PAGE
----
The feverish yogurt boom is over. Or, then again, maybe yogurt makers are just getting started. Data on the yogurt market show that U.S. yogurt sales are declining after years of explosive growth that begat a veritable smorgasbord of interpretations of the creamy, fermented goo (See: Greek! Icelandic! French! Probiotic!) on grocery store shelves. Has America reached peak yogurt or is the industry on the cusp of convincing consumers to eat skyr at every meal?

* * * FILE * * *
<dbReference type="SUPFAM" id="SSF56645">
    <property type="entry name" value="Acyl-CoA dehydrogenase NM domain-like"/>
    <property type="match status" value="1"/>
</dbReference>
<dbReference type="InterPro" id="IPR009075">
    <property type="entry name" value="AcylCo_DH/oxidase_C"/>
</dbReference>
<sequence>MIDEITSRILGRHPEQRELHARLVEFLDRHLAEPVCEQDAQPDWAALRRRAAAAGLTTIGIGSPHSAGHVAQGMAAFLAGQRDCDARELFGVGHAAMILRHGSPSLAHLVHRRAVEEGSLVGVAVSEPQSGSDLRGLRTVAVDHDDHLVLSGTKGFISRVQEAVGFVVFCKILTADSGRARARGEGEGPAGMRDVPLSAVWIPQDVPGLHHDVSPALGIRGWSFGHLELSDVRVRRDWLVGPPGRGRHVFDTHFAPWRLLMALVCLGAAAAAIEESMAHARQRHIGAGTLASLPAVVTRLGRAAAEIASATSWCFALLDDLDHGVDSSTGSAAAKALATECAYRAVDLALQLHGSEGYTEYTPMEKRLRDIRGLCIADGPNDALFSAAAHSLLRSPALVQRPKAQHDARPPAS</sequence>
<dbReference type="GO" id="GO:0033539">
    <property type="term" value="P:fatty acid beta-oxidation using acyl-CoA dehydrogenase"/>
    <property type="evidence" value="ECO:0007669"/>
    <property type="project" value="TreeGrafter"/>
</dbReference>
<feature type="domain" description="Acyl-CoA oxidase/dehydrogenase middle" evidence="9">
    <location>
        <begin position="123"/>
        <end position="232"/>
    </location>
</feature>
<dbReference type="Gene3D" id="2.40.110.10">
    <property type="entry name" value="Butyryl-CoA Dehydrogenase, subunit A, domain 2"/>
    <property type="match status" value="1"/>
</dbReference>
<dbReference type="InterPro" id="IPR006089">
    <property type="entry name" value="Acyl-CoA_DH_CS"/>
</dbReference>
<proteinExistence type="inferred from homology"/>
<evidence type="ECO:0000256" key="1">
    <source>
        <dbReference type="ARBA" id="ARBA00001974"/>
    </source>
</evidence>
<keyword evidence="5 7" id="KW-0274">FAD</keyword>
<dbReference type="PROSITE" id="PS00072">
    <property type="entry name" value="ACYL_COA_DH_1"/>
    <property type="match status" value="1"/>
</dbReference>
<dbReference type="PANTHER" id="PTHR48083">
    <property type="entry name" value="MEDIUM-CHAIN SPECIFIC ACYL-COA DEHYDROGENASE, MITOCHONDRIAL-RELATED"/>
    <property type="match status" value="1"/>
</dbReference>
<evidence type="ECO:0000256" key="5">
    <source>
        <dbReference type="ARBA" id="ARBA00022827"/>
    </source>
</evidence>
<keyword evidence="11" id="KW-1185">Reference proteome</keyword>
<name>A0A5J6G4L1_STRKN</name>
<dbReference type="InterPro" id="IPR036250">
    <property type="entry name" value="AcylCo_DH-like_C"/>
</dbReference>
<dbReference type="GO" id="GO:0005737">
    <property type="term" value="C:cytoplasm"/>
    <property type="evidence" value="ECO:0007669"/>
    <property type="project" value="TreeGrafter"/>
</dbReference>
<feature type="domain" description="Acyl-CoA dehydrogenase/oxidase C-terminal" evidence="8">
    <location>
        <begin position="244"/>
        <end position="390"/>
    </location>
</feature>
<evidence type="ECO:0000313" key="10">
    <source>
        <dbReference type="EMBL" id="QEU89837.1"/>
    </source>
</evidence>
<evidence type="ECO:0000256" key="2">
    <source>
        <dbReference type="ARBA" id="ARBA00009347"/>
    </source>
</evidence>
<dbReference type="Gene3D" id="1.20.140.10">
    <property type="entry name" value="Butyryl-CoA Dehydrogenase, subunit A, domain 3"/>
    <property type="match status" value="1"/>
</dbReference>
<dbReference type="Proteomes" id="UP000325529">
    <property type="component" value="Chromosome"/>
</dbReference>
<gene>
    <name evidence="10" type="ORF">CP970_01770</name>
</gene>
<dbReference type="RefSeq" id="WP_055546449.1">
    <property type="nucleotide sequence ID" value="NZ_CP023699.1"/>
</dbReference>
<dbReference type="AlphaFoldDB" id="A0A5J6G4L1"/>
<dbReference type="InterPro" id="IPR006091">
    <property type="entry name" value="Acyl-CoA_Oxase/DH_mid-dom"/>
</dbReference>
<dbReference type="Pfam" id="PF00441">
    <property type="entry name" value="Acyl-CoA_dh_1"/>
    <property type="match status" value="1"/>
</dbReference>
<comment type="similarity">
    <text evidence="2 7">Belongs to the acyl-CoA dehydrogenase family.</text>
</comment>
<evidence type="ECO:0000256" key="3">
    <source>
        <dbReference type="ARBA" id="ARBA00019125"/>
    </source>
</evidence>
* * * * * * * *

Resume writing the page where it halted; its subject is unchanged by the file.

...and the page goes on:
Dueling prognosticators seem to illustrate two different views on the yogurt trend — one optimistic and one more convincingly pessimistic. A market research firm called Packaged Facts released a report forecasting that U.S. yogurt sales would reached roughly $9.8 billion by 2022, according to USA Today. That report runs counter to projections from a firm called Mintel, which predicts only $8.2 billion in sales by 2022 — a decline of 3.5 percent from the present. Mintel also observed that consumers were eating slightly less yogurt on average in 2018 than they were in 2017. Nielsen and Euromonitor data compiled by the Wall Street Journal also backs up Mintel’s analysis that yogurt sales are beginning to level out and fall — that is with the exception or Icelandic skyr yogurt, non-dairy options, and yogurt smoothies.
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